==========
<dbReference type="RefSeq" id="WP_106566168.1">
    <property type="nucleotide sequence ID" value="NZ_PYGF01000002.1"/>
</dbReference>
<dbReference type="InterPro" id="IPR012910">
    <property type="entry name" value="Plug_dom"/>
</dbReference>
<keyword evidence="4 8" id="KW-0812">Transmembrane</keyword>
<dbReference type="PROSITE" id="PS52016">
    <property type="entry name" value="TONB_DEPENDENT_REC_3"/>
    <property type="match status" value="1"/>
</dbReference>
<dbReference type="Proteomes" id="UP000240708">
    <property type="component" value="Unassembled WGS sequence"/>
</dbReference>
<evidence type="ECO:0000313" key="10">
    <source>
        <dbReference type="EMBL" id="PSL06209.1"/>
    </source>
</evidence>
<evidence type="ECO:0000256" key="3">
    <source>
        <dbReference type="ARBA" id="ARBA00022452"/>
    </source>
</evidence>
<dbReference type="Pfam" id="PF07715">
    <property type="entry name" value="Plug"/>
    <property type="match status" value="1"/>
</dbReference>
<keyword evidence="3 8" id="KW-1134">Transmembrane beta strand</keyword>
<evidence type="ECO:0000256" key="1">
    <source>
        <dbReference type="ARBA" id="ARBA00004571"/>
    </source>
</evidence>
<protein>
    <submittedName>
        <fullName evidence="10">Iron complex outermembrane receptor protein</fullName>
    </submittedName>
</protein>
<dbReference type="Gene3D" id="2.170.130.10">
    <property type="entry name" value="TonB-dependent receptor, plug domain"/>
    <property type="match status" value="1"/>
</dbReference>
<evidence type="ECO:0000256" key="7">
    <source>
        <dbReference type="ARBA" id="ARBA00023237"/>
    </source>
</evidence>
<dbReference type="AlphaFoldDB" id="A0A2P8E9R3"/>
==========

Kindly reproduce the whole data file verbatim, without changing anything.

<dbReference type="RefSeq" id="WP_106566168.1">
    <property type="nucleotide sequence ID" value="NZ_PYGF01000002.1"/>
</dbReference>
<dbReference type="InterPro" id="IPR012910">
    <property type="entry name" value="Plug_dom"/>
</dbReference>
<keyword evidence="4 8" id="KW-0812">Transmembrane</keyword>
<dbReference type="PROSITE" id="PS52016">
    <property type="entry name" value="TONB_DEPENDENT_REC_3"/>
    <property type="match status" value="1"/>
</dbReference>
<dbReference type="Proteomes" id="UP000240708">
    <property type="component" value="Unassembled WGS sequence"/>
</dbReference>
<evidence type="ECO:0000313" key="10">
    <source>
        <dbReference type="EMBL" id="PSL06209.1"/>
    </source>
</evidence>
<evidence type="ECO:0000256" key="3">
    <source>
        <dbReference type="ARBA" id="ARBA00022452"/>
    </source>
</evidence>
<dbReference type="Pfam" id="PF07715">
    <property type="entry name" value="Plug"/>
    <property type="match status" value="1"/>
</dbReference>
<keyword evidence="3 8" id="KW-1134">Transmembrane beta strand</keyword>
<evidence type="ECO:0000256" key="1">
    <source>
        <dbReference type="ARBA" id="ARBA00004571"/>
    </source>
</evidence>
<protein>
    <submittedName>
        <fullName evidence="10">Iron complex outermembrane receptor protein</fullName>
    </submittedName>
</protein>
<dbReference type="Gene3D" id="2.170.130.10">
    <property type="entry name" value="TonB-dependent receptor, plug domain"/>
    <property type="match status" value="1"/>
</dbReference>
<evidence type="ECO:0000256" key="7">
    <source>
        <dbReference type="ARBA" id="ARBA00023237"/>
    </source>
</evidence>
<dbReference type="AlphaFoldDB" id="A0A2P8E9R3"/>